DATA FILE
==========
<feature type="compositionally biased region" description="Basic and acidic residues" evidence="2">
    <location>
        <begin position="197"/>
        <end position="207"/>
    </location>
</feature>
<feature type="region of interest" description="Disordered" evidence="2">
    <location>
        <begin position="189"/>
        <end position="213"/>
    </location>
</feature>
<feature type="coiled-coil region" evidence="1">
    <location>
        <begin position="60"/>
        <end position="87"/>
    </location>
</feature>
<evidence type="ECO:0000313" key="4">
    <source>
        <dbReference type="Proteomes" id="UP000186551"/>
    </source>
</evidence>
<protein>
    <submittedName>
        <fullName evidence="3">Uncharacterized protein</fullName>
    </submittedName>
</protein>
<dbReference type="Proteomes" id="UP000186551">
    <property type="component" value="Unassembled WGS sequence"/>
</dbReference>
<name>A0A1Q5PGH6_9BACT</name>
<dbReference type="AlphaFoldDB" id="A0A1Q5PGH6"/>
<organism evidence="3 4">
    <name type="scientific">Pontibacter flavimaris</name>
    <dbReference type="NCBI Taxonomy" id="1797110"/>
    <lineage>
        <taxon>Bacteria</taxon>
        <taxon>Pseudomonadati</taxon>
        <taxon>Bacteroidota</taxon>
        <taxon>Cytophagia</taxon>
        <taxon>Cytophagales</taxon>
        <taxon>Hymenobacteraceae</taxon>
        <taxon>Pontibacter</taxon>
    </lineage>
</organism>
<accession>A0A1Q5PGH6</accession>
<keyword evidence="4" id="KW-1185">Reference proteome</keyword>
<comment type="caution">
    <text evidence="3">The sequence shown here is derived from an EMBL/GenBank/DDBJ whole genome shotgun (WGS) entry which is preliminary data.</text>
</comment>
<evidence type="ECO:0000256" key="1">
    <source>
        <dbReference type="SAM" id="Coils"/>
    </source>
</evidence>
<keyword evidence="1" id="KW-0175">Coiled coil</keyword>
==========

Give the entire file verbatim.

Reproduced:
<feature type="compositionally biased region" description="Basic and acidic residues" evidence="2">
    <location>
        <begin position="197"/>
        <end position="207"/>
    </location>
</feature>
<feature type="region of interest" description="Disordered" evidence="2">
    <location>
        <begin position="189"/>
        <end position="213"/>
    </location>
</feature>
<feature type="coiled-coil region" evidence="1">
    <location>
        <begin position="60"/>
        <end position="87"/>
    </location>
</feature>
<evidence type="ECO:0000313" key="4">
    <source>
        <dbReference type="Proteomes" id="UP000186551"/>
    </source>
</evidence>
<protein>
    <submittedName>
        <fullName evidence="3">Uncharacterized protein</fullName>
    </submittedName>
</protein>
<dbReference type="Proteomes" id="UP000186551">
    <property type="component" value="Unassembled WGS sequence"/>
</dbReference>
<name>A0A1Q5PGH6_9BACT</name>
<dbReference type="AlphaFoldDB" id="A0A1Q5PGH6"/>
<organism evidence="3 4">
    <name type="scientific">Pontibacter flavimaris</name>
    <dbReference type="NCBI Taxonomy" id="1797110"/>
    <lineage>
        <taxon>Bacteria</taxon>
        <taxon>Pseudomonadati</taxon>
        <taxon>Bacteroidota</taxon>
        <taxon>Cytophagia</taxon>
        <taxon>Cytophagales</taxon>
        <taxon>Hymenobacteraceae</taxon>
        <taxon>Pontibacter</taxon>
    </lineage>
</organism>
<accession>A0A1Q5PGH6</accession>
<keyword evidence="4" id="KW-1185">Reference proteome</keyword>
<comment type="caution">
    <text evidence="3">The sequence shown here is derived from an EMBL/GenBank/DDBJ whole genome shotgun (WGS) entry which is preliminary data.</text>
</comment>
<evidence type="ECO:0000256" key="1">
    <source>
        <dbReference type="SAM" id="Coils"/>
    </source>
</evidence>
<keyword evidence="1" id="KW-0175">Coiled coil</keyword>